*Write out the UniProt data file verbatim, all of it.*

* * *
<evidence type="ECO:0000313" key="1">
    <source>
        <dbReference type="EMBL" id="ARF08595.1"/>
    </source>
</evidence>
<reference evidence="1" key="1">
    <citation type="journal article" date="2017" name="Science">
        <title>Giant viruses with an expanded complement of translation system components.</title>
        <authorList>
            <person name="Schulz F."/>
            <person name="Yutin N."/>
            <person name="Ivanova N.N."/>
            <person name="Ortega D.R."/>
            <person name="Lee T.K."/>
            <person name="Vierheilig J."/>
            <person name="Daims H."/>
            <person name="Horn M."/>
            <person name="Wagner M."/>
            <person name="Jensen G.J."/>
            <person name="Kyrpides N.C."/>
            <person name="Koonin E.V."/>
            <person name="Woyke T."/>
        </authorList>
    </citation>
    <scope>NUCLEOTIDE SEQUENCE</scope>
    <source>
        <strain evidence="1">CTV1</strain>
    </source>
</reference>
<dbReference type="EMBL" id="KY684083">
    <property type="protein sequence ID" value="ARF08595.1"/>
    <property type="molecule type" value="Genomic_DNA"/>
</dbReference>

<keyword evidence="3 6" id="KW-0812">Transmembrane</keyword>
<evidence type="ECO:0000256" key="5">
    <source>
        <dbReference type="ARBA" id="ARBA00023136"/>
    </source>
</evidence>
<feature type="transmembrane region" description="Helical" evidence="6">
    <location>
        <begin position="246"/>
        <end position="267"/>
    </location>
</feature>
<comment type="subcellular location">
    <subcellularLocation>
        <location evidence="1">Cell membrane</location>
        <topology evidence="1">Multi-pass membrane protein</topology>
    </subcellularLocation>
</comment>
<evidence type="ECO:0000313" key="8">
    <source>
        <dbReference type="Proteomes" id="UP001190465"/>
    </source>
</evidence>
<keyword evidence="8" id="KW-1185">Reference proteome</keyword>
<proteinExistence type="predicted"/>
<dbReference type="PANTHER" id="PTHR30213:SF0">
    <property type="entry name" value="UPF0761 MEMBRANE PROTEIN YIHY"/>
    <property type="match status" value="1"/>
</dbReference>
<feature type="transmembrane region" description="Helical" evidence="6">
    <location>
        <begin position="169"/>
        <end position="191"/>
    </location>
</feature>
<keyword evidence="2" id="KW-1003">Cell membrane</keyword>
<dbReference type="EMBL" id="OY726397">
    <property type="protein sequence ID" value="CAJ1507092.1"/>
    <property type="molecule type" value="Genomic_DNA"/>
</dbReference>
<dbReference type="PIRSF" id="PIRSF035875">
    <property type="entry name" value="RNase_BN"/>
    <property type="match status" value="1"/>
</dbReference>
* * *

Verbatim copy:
<evidence type="ECO:0000313" key="1">
    <source>
        <dbReference type="EMBL" id="ARF08595.1"/>
    </source>
</evidence>
<reference evidence="1" key="1">
    <citation type="journal article" date="2017" name="Science">
        <title>Giant viruses with an expanded complement of translation system components.</title>
        <authorList>
            <person name="Schulz F."/>
            <person name="Yutin N."/>
            <person name="Ivanova N.N."/>
            <person name="Ortega D.R."/>
            <person name="Lee T.K."/>
            <person name="Vierheilig J."/>
            <person name="Daims H."/>
            <person name="Horn M."/>
            <person name="Wagner M."/>
            <person name="Jensen G.J."/>
            <person name="Kyrpides N.C."/>
            <person name="Koonin E.V."/>
            <person name="Woyke T."/>
        </authorList>
    </citation>
    <scope>NUCLEOTIDE SEQUENCE</scope>
    <source>
        <strain evidence="1">CTV1</strain>
    </source>
</reference>
<dbReference type="EMBL" id="KY684083">
    <property type="protein sequence ID" value="ARF08595.1"/>
    <property type="molecule type" value="Genomic_DNA"/>
</dbReference>

<keyword evidence="3 6" id="KW-0812">Transmembrane</keyword>
<evidence type="ECO:0000256" key="5">
    <source>
        <dbReference type="ARBA" id="ARBA00023136"/>
    </source>
</evidence>
<feature type="transmembrane region" description="Helical" evidence="6">
    <location>
        <begin position="246"/>
        <end position="267"/>
    </location>
</feature>
<comment type="subcellular location">
    <subcellularLocation>
        <location evidence="1">Cell membrane</location>
        <topology evidence="1">Multi-pass membrane protein</topology>
    </subcellularLocation>
</comment>
<evidence type="ECO:0000313" key="8">
    <source>
        <dbReference type="Proteomes" id="UP001190465"/>
    </source>
</evidence>
<keyword evidence="8" id="KW-1185">Reference proteome</keyword>
<proteinExistence type="predicted"/>
<dbReference type="PANTHER" id="PTHR30213:SF0">
    <property type="entry name" value="UPF0761 MEMBRANE PROTEIN YIHY"/>
    <property type="match status" value="1"/>
</dbReference>
<feature type="transmembrane region" description="Helical" evidence="6">
    <location>
        <begin position="169"/>
        <end position="191"/>
    </location>
</feature>
<keyword evidence="2" id="KW-1003">Cell membrane</keyword>
<dbReference type="EMBL" id="OY726397">
    <property type="protein sequence ID" value="CAJ1507092.1"/>
    <property type="molecule type" value="Genomic_DNA"/>
</dbReference>
<dbReference type="PIRSF" id="PIRSF035875">
    <property type="entry name" value="RNase_BN"/>
    <property type="match status" value="1"/>
</dbReference>